Virtuous Mongrels

Written and Directed by Yael (Yaya) Zeevi; Choreographed by Robert Vail
Produced by Elephants X-ing Productions
Part of the 2015 New York International Fringe Festival

Off Off Broadway, Play/Performance Art
Runs through 8.29.15
VENUE #6: DROM, 85 Avenue A


by Billy McEntee on 8.19.15

Virtuous MongrelsVirtuous Mongrels in the NY International Fringe Festival.


BOTTOM LINE: Part dissection of colonization and patriarchy and part Planet Earth, Virtuous Monsters is an intriguing look at the humane nature of animals and the animalistic nature of humans.

The animals slumber as patrons take their seats, and when the lights go down, the beasts awake. The animals, of course, are actors, but their physicality is so convincing you’d wonder otherwise. Yaya (Yael) Zeevi’s Virtuous Monsters is a poetic (though sometimes unfocused) criticism of globalization and meditation on heritage.

Set in the plains of Eastern Africa, the warm lights and earth-toned set create a desolate and arid environment where animals seek refuge and colonists seek opportunity. Three pairs of fathers and children from different parts of the globe tell a timeless story of patriarchs trying to pass on traditions and their offspring desiring to start their lives anew.

Mark (Christopher Wharton) oversees the territory but is clearly an unwelcome outsider: a white settler who usurps land, most likely in an effort to make his son’s life richer and easier. Wharton seemed unsure in his opening monologue, but his performance intensified as he verbally sparred with his son Matthew (an impressive Matthew Stannah). Soon Dinah (Alice Van Heuven) retreats to the plains where she meets the lust-driven Matthew and Kolkerra (Robert Vail). These three young actors move exquisitely as they demonstrate shifting power dynamics, and Vail’s limber mating display is the highlight of the show.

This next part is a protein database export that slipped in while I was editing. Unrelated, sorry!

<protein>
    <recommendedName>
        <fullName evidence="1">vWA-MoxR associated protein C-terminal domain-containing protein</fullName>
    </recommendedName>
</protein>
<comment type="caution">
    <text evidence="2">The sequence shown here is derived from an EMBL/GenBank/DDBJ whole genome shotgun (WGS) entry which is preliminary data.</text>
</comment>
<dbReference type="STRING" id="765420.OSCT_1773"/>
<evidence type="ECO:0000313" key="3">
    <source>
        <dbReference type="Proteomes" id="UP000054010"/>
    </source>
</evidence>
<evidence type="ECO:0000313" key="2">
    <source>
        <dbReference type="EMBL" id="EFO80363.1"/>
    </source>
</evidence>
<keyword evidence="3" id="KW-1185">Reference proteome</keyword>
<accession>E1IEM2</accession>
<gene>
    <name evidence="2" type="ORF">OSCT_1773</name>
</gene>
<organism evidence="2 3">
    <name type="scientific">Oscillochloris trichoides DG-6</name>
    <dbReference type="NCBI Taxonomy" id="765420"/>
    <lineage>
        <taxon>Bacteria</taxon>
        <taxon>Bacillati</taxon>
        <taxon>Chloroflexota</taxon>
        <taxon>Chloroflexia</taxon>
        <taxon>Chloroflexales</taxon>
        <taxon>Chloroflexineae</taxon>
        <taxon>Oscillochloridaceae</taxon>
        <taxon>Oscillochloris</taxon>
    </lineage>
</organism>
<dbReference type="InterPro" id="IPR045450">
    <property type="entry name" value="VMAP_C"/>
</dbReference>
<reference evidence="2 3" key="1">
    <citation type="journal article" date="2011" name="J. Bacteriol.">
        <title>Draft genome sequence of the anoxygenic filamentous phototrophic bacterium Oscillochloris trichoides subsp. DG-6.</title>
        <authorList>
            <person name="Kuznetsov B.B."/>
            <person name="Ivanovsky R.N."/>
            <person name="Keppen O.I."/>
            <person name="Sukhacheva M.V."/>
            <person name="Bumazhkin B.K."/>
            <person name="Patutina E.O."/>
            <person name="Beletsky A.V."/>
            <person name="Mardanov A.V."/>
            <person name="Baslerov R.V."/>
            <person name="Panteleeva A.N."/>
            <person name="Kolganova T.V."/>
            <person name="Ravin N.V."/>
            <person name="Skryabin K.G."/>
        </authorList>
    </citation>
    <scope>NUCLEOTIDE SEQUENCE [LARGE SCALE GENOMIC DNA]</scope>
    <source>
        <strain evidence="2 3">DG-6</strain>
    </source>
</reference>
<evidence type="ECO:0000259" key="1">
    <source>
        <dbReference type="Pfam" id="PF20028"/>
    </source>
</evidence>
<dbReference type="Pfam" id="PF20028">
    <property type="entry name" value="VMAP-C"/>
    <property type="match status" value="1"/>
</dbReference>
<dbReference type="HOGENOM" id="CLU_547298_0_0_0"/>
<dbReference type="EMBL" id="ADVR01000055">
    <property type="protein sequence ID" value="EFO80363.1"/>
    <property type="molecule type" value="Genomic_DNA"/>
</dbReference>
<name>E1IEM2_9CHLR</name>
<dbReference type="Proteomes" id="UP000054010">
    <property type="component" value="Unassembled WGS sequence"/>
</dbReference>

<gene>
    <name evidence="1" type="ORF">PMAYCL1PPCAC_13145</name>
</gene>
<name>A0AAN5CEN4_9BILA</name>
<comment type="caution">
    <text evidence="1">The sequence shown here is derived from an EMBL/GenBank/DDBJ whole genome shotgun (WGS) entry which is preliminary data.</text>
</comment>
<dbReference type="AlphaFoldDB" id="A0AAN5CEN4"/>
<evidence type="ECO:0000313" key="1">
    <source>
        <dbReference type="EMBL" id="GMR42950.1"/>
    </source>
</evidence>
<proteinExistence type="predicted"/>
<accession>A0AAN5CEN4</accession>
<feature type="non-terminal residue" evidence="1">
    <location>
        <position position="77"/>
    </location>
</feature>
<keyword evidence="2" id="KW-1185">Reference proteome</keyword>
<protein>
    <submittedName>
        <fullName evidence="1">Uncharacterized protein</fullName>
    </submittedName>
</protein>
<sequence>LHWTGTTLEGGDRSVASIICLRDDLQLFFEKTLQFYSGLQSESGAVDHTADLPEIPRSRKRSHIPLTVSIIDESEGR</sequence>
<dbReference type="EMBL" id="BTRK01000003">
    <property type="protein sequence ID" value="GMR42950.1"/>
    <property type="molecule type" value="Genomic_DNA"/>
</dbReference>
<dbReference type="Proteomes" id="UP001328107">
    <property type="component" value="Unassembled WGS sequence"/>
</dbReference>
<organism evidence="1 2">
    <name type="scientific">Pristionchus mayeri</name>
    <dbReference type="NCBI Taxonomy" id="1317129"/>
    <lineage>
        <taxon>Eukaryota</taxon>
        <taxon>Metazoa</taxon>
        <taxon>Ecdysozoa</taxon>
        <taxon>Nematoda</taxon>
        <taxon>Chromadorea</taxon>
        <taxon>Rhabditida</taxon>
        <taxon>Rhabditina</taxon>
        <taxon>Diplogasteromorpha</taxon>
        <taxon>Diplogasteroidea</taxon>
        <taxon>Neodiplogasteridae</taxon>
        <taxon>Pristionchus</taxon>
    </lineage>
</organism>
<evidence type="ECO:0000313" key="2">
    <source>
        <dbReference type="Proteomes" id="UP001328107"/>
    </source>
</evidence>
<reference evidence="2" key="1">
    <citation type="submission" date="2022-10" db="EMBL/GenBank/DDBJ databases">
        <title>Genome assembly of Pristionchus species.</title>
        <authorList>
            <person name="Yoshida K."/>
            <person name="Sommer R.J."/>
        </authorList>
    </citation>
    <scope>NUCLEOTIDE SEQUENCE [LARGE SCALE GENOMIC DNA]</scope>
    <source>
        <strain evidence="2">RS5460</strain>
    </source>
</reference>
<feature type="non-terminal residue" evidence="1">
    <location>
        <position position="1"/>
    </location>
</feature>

However, the script often does not keep up with the actors’ dazzling movement. With only a 45-minute run time it seems nearly impossible to flesh out all six characters’ relationships. Muddled dialogue—not a fault of the actors’ accents but instead an issue of volume—made certain scenes unintelligible. Still, when the children have overlapping arguments with their fathers, Zeevi’s language soars. The sex-driven animals evolve into upright humans as the play progresses. It seems, as hunters offer animals water and beasts use tribe leaders’ thighs as pillows, that the two species may not be so different in their desires and struggles. “Your bones crack too,” Dinah tells her father.

(Virtuous Mongrels plays at VENUE #6: DROM, 85 Avenue A, through August 29, 2015. Performances are Wed 8/19 at 7:45; Sat 8/22 at 6:15; Tue 8/25 at 3:15; Wed 8/26 at 7:30; and Sat 8/29 at 3. There is no late seating at FringeNYC. Tickets are $18 and are available at For more information visit